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Freamoral 135


I will sing of mercy and judgment: unto thee, O Lord, will I sing.

Forty-fifth Edition.

Psalm ci. 1.





Entered according to Act of Congress, in the year 1835,


In the Clerk's Office of the District Court of the District of Massachusetts.

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. (Figures at foot of page,) 29

Supplementary Hymns, by Rev. Dr. Greenwood, "

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As some account may be expected, of the principles on which this collection of hymns was made, it will be here given in a few words.

My main object has been, to gather from the existing body of divine poetry, those hymns which I deemed the best calculated to be sung in our churches. I consequently adopted all which appeared to me to possess the requisite poetical and devotional character, without regard to the particular denomination of Christians to which their authors belonged. Hymns from Wesley's collection, and some Moravian hymns from the Christian Psalmist of Montgomery, I regard as among the richest contents of this volume. Their delightful fervor, though by some it may be called methodistical, will be thought by others, I trust, to be the true spirit of devotional Christian poetry.

I have taken care to alter as little as possible from my originals, and to obtain all hymns, whenever it was practicable, as their authors wrote and published them. The effusions of Watts and Doddridge, the two principal classics in this high and difficult species of literature, will be found in a purer form in this volume than they are usually met with in other collections. Whenever a hymn by one of these, or any other author, seemed to require a great deal of alteration, it was not altered, but left; for it was my desire and intention that every hymn, as it appeared in this collection, should be really the production of the individual whose name is placed over it. I freely omitted such verses, however, as I did not approve, whenever it could be done without essential injury to the connexion. Those words and expressions which I consider as forming the peculiar and appropriate diction and imagery of sacred poetry, such as Zion, Israel, Canaan, Saints, &c., I have constantly retained.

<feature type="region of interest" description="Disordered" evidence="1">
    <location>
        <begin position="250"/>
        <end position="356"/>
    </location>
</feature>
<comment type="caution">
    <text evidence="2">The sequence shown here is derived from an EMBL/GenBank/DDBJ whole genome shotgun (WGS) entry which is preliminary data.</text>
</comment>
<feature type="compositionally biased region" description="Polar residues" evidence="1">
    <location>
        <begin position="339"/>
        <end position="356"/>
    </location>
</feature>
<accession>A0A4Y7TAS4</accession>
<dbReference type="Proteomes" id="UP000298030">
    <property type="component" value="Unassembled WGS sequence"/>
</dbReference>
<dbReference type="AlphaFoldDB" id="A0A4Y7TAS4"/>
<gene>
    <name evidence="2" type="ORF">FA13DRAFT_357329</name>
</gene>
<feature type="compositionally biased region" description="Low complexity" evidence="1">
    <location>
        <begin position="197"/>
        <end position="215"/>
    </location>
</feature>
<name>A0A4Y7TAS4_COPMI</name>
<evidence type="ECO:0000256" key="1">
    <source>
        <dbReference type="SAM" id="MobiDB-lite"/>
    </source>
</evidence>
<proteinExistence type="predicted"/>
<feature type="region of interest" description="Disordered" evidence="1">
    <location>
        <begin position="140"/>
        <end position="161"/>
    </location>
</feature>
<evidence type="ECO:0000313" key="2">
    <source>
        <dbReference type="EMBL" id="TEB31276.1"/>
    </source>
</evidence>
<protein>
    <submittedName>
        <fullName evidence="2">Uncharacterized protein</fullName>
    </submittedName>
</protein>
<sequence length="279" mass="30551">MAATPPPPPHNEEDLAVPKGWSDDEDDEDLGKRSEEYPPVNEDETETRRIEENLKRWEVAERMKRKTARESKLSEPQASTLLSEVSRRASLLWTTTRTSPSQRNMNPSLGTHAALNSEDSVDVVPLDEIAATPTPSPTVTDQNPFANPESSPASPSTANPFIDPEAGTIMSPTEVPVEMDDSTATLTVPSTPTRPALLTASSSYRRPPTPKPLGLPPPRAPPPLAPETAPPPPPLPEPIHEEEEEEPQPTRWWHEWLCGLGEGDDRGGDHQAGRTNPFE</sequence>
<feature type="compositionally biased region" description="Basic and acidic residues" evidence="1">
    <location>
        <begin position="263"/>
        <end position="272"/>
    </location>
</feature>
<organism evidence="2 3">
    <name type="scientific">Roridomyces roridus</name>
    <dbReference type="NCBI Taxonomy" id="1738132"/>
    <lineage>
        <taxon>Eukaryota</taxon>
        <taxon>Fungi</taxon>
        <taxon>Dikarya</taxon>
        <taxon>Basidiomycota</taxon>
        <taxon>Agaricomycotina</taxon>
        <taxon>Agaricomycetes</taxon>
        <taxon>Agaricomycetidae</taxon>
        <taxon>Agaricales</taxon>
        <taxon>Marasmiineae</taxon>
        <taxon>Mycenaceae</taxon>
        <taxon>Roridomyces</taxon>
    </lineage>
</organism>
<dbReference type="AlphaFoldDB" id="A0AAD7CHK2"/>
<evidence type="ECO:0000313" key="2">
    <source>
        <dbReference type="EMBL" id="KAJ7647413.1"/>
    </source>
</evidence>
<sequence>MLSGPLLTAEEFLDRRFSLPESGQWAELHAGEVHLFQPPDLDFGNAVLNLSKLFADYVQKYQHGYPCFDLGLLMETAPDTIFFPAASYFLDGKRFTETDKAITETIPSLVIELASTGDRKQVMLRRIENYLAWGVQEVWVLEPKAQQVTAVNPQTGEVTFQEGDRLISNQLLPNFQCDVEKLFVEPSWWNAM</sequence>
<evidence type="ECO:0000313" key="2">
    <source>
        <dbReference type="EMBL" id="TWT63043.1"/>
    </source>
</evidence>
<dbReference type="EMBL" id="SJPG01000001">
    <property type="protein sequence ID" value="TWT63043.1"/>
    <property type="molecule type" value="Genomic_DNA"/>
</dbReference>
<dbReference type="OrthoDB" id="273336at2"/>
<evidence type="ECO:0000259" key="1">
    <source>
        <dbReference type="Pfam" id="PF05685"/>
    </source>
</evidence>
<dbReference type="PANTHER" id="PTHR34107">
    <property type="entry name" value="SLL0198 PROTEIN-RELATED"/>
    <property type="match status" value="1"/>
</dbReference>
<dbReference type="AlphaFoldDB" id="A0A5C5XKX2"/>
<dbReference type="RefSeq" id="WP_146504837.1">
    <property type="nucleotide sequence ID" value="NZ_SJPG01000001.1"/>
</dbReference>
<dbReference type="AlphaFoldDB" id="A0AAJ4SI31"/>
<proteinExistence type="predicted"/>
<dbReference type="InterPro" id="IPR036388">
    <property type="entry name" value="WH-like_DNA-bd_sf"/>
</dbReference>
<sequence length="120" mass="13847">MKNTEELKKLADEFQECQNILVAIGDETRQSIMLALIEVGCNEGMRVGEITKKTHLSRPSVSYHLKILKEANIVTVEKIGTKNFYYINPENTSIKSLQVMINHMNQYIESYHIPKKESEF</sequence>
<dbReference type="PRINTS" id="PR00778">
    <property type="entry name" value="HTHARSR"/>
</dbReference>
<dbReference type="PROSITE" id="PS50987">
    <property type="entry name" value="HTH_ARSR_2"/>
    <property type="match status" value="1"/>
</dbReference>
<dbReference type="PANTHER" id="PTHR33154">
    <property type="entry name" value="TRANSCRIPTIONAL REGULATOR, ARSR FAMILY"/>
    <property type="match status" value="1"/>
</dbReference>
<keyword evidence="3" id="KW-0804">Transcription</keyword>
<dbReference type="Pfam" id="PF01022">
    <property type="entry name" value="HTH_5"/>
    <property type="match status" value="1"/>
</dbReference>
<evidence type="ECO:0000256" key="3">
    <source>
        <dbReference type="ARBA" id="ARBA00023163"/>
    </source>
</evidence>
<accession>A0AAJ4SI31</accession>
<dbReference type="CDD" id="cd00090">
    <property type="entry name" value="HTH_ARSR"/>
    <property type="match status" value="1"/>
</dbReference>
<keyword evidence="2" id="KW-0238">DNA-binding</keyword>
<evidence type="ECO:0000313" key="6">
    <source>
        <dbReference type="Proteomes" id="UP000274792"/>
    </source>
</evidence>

The adaptation of musical emphasis and expression to the words, I have left with intelligent and well instructed choirs.

Although I undertook this work, because I was not altogether satisfied with any collection which I had seen, yet I cannot hope to have succeeded to the entire satisfaction of others. I am conscious

that I must, at least, have omitted some hymns which many persons have been accustomed to regard as indispensable, and introduced some which may be thought unworthy of the place which they occupy. It is to be presumed that there is a considerable number of them which will be admired by some, and disliked by others. Among five hundred and sixty hymns, there will be found, it is probable, sufficient range for a variety of tastes.

It is sincerely my prayer that this book, wherever it may be introduced, may be instrumental in heightening the interest of Christian worship, and serving the cause of religion and God;--and as sincerely is it my wish that wherever and whenever it may be found inadequate to these great purposes, it may be superseded by one which will answer them better. F. W. P. G.

October 1, 1830.


THE suggestions of some of my friends, together with my own experience, have induced me to believe that some additions to this Collection would increase its usefulness; and I feel that the favor with which it has been received, is an obligation on me to improve it. But at the same time that I determined to make additions, I also resolved not to hazard such alterations in the main body of the work, as would render the first fifteen editions so different from those which might succeed them, that the former could not he used conveniently with the latter. I have therefore changed but eleven hymns in the five hundred and sixty which were contained in the previous editions; and in the place of each rejected hymn, I have inserted one on the same or a similar subject.

For the convenience of ministers and others, I here subjoin a list of the hymns which have been changed as above stated. They are hymns 69, 142, 155, 175, 177, 265, 315, 340, 399, 402, 519. Hymn 204, which formerly consisted of two verses from one of the hymns of Watts, is now enlarged by the addition of two other verses of the original hymn.

The additions which I have made, are placed under the head of Supplementary Hymns, and are numbered from 561 to 609, inclusive. Some of these were printed at the end of the book, as it formerly stood; but the greater part are now first inserted. They are on various subjects, and several of them are of a private and domestic character. The Doxologies close the volume. No further alterations are contemplated. FRANCIS W. P. GREENWOOD.

May 18, 1835.

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